Understanding the brainstem network that generates and modulates the respiratory motor pattern is an important goal in physiology and medicine. Disorders that disrupt breathing are associated with the development of pulmonary and systemic hypertension, sudden infant death, learning disabilities, Parkinson's disease and autonomic dysfunction, and other disorders and risks, e.g., stroke and multiple sclerosis. A neural network in the ventrolateral medulla is considered essential for generating the respiratory motor pattern. The circuits used by other brainstem sites to modulate this network are not known. The primary hypothesis of this project is: Peripheral and central chemoreceptors modulate the respiratory motor pattern through a distributed network that includes multifunctional neurons in the """"""""pontine respiratory group"""""""" (PRG), the medullary raphe nuclei, and the locus ceruleus. The project has four specific aims: 1. Define functional circuits within the pontine respiratory group (PRG) and between the PRG and the core medullary respiratory network. 2. Define the functional circuits of the PRG and the core medullary respiratory network appropriate for modulation of the respiratory motor pattern during changes in central and peripheral chemoreceptor drive. 3. Define the functional connectivity of raphe neurons that respond to changes in central and peripheral chemoreceptor drive, including functional circuits between the raphe system and the PRG and core medullary networks. 4. Identify functional circuits of locus ceruleus neurons that respond to changes in central and peripheral chemoreceptor drive and their functional connectivity with other modulatory domains and the core medullary respiratory network. The project will use multi-array recordings and computational methods to define functional circuits and their responses during chemoreceptor challenges that alter breathing. The results will lead to new network models of the respiratory brainstem in both normal and pathophysiological conditions.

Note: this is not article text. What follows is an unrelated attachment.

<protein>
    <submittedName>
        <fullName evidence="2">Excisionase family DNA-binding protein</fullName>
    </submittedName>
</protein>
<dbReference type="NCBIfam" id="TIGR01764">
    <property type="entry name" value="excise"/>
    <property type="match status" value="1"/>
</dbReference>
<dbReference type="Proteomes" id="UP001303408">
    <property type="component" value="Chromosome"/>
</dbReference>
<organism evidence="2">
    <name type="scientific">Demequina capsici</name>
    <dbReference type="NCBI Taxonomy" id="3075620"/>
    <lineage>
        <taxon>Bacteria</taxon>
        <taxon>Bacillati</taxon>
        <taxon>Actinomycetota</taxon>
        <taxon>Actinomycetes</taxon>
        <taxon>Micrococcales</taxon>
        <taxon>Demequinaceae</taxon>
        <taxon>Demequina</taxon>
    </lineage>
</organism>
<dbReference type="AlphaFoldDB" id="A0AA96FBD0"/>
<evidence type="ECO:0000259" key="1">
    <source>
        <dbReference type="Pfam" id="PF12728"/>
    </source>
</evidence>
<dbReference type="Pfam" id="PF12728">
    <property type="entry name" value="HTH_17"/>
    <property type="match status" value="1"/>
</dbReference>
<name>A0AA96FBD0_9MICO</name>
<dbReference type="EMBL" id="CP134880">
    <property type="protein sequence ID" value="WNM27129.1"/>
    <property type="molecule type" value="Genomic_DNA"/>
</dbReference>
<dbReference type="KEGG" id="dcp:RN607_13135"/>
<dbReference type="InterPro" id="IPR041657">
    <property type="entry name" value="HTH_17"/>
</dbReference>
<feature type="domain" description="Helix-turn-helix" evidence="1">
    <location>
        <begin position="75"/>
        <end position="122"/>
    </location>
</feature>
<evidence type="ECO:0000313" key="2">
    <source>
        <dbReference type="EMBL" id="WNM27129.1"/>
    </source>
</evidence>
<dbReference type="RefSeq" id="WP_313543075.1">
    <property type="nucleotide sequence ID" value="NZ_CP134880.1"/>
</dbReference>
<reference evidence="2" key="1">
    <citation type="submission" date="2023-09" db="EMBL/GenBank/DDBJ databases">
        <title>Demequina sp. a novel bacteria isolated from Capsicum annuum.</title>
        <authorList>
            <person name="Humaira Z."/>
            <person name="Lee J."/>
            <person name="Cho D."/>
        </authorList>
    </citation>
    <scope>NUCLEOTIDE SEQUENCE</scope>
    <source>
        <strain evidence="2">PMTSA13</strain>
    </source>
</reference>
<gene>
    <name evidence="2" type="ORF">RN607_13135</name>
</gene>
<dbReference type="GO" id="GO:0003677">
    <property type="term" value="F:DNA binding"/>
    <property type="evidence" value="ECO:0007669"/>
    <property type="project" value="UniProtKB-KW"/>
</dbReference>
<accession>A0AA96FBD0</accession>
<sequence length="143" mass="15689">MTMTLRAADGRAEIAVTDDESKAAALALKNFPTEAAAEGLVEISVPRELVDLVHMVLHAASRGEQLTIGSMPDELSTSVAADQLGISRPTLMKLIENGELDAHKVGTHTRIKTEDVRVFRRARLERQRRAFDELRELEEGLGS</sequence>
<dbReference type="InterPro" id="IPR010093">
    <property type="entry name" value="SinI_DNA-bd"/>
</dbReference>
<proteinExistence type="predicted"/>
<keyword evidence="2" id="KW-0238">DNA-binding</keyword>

National Institute of Health (NIH)
National Institute of Neurological Disorders and Stroke (NINDS)
Method to Extend Research in Time (MERIT) Award (R37)
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Study Section
Respiratory Physiology Study Section (RESP)
Program Officer
Chen, Daofen
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University of South Florida
Schools of Medicine
United States
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Lindsey, Bruce G; Nuding, Sarah C; Segers, Lauren S et al. (2018) Carotid Bodies and the Integrated Cardiorespiratory Response to Hypoxia. Physiology (Bethesda) 33:281-297
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Nuding, Sarah C; Segers, Lauren S; Baekey, David M et al. (2009) Pontine-ventral respiratory column interactions through raphe circuits detected using multi-array spike train recordings. J Neurophysiol 101:2943-60
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Rybak, I A; O'Connor, R; Ross, A et al. (2008) Reconfiguration of the pontomedullary respiratory network: a computational modeling study with coordinated in vivo experiments. J Neurophysiol 100:1770-99

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